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Cancer Chemother Pharmacol. 2002 Jan;49(1):27-34.

Phenylbutyrate-induced apoptosis is associated with inactivation of NF-kappaB IN HT-29 colon cancer cells.

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Division of Surgical Oncology, UMDNJ-New Jersey Medical School, Newark 07103, USA.



Cytotoxic chemotherapy has been used to treat patients with metastatic colorectal cancer with limited success. Therefore novel chemotherapeutic approaches are needed. Based on encouraging preclinical data, there has been an interest in developing derivatives of butyrate as clinically applicable agents. The purpose of this study was to investigate the effects of phenylbutyrate (PB), a butyrate analogue, on the cell growth and apoptosis in a colon cancer cell model.


Growth curves, flow cytometric studies, Western blotting, DNA binding assays and transient transfection experiments were performed in vitro using the colon cancer cell line HT-29 after exposure to PB.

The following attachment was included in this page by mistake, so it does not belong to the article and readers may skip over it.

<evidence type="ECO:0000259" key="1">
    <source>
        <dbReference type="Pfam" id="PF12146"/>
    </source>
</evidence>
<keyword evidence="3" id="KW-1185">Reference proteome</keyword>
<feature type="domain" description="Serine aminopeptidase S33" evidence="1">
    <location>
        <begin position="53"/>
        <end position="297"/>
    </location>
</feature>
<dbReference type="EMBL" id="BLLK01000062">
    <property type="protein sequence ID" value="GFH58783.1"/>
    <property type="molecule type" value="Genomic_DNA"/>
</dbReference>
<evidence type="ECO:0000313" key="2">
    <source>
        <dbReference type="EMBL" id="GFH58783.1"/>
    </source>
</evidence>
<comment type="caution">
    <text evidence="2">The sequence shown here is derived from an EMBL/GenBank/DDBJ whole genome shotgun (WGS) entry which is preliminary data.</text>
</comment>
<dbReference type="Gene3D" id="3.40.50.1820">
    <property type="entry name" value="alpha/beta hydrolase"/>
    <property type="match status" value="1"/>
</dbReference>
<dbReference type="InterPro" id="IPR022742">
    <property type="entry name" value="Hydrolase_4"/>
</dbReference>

Exposure of HT-29 colon cancer cells to PB resulted in growth inhibition and induction of apoptosis as measured by annexin V staining. This increase in apoptosis was associated with a decrease in mitochondrial membrane potential, an increase in caspase-3 activity and a decrease in intact PARP protein levels. Since NF-kappaB plays a pivotal role in the regulation of apoptosis, we explored the effects of PB on the DNA binding and transcriptional activity of this transcription factor. After PB treatment, NF-kappaB-DNA binding was markedly decreased and specifically, this decreased DNA binding was observed in the p50:p65 heterodimer. The decreased NF-kappaB DNA binding was observed as early as 3 h after PB treatment, while no apparent changes in annexin V binding were detected until 12 h after PB treatment. Untreated HT-29 cells transfected with a kappaB-luciferase reporter plasmid demonstrated significant constitutive activity of the kappaB binding site, which was markedly decreased after treating the cells with PB.


These results suggest that PB-induced apoptosis may be partly regulated through the inactivation of NF-kappaB. PB, an oral butyrate analogue, may have therapeutic potential in colon cancer.

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